Lady's bedstraw

Galium verum
Coffee family (Rubiaceae)

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Galium verum (lady's bedstraw or yellow bedstraw) is a herbaceous perennial plant of the family Rubiaceae. It is widespread across most of Europe, North Africa, and temperate Asia from Israel, Lebanon and Turkey to Japan and Kamchatka. It is naturalized in Tasmania, New Zealand, Canada, and the northern half of the United States. It is considered a noxious weed in some places.

Galium verum is a low scrambling plant, with the stems growing to 60–120 centimetres (24–47 in) long, frequently rooting where they touch the ground. The leaves are 1–3 cm (0.39–1.18 in) long and 2 millimetres (0.079 in) broad, shiny dark green, hairy underneath, borne in whorls of 8–12. The flowers are 2–3 mm (0.079–0.118 in) in diameter, yellow, and produced in dense clusters. This species is sometimes confused with Galium odoratum, a species with traditional culinary uses.


In medieval Europe, the dried plants were used to stuff mattresses, as the coumarin scent of the plants acts as a flea repellant. The flowers were also used to coagulate milk in cheese manufacture (which gives the plant its name, from the Greek word γάλα, gala 'milk') and, in Gloucestershire, to colour the cheese double Gloucester. The plant is also used to make red madder-like and yellow dyes. In Denmark, the plant (known locally as gul snerre) is traditionally used to infuse spirits, making the uniquely Danish drink bjæsk.


Frigg was the goddess of married women, in Norse mythology. She helped women give birth to children, and as Scandinavians used the plant lady's bedstraw (Galium verum) as a sedative, they called it Frigg's grass.

In Romanian folklore, it is called sânziana and it is linked to the Sânziene fairies and their festival on June 24.

In Gaelic mythology, the hero Cú Chulainn, who suffered fits of rage during battle, would take a tea of this plant to calm his frenzy. The plant is known as lus chneas Chù-Chulainn 'the herb of Cú Chulainn's skin' in Scottish Gaelic, and in the 14th/15th centuries it occurred with the Irish name Bolad cneise con Culainn ‘the smell of Cú Chulainn’s skin’ (NLI G 11 182b2).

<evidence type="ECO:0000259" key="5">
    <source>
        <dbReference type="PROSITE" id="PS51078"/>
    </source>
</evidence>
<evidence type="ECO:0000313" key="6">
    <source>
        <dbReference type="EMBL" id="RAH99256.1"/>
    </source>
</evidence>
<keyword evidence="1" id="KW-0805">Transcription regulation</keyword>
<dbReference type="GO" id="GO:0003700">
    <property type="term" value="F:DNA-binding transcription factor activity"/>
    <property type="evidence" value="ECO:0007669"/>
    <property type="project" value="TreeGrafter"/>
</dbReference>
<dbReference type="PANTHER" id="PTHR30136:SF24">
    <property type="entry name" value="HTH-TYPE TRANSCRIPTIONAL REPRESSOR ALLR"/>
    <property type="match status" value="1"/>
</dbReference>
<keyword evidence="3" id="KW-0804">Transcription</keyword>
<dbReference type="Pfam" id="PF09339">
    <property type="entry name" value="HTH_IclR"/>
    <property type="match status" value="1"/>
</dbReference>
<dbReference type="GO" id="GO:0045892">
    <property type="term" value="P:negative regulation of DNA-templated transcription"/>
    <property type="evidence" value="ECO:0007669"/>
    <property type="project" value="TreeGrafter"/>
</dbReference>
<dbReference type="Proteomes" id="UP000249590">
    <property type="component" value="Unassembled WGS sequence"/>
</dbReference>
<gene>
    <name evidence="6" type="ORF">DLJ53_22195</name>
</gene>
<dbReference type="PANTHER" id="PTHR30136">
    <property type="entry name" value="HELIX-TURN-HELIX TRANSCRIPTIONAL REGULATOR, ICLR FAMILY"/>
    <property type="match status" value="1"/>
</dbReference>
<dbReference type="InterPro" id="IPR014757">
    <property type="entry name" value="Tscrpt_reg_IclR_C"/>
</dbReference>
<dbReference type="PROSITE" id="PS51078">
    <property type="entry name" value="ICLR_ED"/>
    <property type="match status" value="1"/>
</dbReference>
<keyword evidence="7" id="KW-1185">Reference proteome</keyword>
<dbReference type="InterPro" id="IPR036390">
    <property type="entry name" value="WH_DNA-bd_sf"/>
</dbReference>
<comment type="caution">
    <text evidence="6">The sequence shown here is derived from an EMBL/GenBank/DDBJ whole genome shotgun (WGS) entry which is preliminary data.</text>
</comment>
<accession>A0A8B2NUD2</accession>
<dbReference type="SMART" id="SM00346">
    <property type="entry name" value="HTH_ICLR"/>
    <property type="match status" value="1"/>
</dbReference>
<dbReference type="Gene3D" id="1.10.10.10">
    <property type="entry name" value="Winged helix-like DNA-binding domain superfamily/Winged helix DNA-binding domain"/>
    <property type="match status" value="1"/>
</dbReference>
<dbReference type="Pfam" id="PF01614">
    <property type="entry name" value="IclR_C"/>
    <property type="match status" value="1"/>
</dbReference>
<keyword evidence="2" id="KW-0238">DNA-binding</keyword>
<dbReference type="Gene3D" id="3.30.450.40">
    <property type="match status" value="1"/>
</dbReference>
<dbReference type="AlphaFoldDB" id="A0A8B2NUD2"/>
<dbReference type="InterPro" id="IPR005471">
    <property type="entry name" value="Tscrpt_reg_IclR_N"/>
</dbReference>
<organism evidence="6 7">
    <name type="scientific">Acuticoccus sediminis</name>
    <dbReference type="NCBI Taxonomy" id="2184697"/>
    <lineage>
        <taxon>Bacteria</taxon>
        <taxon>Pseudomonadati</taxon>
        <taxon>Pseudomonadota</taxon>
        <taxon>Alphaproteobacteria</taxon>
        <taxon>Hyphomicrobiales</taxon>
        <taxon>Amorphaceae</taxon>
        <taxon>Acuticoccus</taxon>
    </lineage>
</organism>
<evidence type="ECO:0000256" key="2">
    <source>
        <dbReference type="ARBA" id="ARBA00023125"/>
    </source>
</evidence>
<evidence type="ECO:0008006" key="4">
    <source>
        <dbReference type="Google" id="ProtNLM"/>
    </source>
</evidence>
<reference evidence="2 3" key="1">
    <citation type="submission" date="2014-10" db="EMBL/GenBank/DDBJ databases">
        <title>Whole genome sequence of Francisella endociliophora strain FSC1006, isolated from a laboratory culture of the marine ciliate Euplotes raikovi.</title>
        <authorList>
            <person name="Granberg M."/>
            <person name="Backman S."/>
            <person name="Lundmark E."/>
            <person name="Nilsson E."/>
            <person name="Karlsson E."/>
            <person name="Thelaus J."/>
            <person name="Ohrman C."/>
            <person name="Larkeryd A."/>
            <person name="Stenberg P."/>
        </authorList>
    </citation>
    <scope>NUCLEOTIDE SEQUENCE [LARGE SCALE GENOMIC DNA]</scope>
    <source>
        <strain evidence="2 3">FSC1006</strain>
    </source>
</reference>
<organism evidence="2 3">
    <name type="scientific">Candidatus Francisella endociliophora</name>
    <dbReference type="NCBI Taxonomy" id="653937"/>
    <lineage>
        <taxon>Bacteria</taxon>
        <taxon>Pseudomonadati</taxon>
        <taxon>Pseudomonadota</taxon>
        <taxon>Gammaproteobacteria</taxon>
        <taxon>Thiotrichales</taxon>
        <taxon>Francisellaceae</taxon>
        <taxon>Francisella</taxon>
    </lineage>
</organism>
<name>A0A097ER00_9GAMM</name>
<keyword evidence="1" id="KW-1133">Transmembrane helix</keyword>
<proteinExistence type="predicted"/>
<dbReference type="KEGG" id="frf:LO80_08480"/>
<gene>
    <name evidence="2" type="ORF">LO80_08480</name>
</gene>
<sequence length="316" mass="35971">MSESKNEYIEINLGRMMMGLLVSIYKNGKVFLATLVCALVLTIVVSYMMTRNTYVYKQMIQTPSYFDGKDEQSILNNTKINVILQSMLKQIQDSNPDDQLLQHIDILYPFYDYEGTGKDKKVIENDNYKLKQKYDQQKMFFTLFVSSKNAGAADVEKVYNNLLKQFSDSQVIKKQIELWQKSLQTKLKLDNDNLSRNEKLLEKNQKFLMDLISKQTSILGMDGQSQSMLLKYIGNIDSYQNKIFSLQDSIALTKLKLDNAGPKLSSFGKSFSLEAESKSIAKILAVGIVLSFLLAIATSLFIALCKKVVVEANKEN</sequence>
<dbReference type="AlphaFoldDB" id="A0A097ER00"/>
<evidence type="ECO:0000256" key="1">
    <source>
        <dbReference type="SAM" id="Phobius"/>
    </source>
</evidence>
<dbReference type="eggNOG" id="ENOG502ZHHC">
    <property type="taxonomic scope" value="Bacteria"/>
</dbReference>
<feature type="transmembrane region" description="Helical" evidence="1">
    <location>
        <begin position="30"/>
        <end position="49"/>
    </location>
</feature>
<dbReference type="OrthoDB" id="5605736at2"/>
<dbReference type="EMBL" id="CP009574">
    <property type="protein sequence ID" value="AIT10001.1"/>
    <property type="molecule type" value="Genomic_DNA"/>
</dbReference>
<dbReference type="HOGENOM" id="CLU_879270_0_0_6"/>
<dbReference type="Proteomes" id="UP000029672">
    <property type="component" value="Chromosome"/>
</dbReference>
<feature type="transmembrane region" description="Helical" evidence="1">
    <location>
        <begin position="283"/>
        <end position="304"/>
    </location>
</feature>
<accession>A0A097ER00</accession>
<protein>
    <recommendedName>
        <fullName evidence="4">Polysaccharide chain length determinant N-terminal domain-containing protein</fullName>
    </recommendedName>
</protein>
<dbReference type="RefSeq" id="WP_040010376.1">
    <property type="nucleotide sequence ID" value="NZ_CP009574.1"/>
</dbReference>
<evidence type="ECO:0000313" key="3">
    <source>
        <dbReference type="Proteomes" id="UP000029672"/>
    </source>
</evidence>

Many varietal and subspecific names have been proposed, but only four are currently (May 2014) recognized:

  • Galium verum subsp. asiaticum (Nakai) T.Yamaz - China, Korea, Japan, Russian Far East (Primorye)
  • Galium verum subsp. glabrescens Ehrend. - Iran, Iraq, Turkey, Syria
  • Galium verum subsp. verum - most of species range
  • Galium verum subsp. wirtgenii (F.W.Schultz) Oborny - Central and eastern Europe plus Western Siberia


See also

  • List of Lepidoptera that feed on Galium


External links

  • Media related to Galium verum at Wikimedia Commons
  • Line drawing from Flora of Pakistan
  • Photo of herbarium specimen at University of Missouri, collected in Missouri, Galium verum
  • Plants for a Future
  • US Department of Agriculture plants profile
  •, a modern herbal by M. Grieve
  • NaturGate, Luontoportti, Helsinki, Lady's Bedstraw, Galium verum
  • Emorsgate seeds, wild seeds of the UK, Galium verum – Lady's Bedstraw Archived 2015-05-29 at the Wayback Machine
  • Herbal Encounter, Lady’s Bedstraw (Galium Verum)
  • Minnesota Wildflowers
  • Wilde Planten in Nederland en Belgie, Geel walstro, Giel slyt, Lady's Bedstraw (Yellow Spring Bedstraw, Cheese Rennet, Fleaweed, Gallion, Ladys Bedstraw, Maidens Hair, Petty Mugget, Wirtgen's Bedstraw, Wirtgens Bedstraw), Gaillet jaune, Echtes Labkraut, Galium verum Archived 2016-07-13 at the Wayback Machine
  • Altervista, Galium verum L. - Erba zolfina, Le piante e le erbe medicinali



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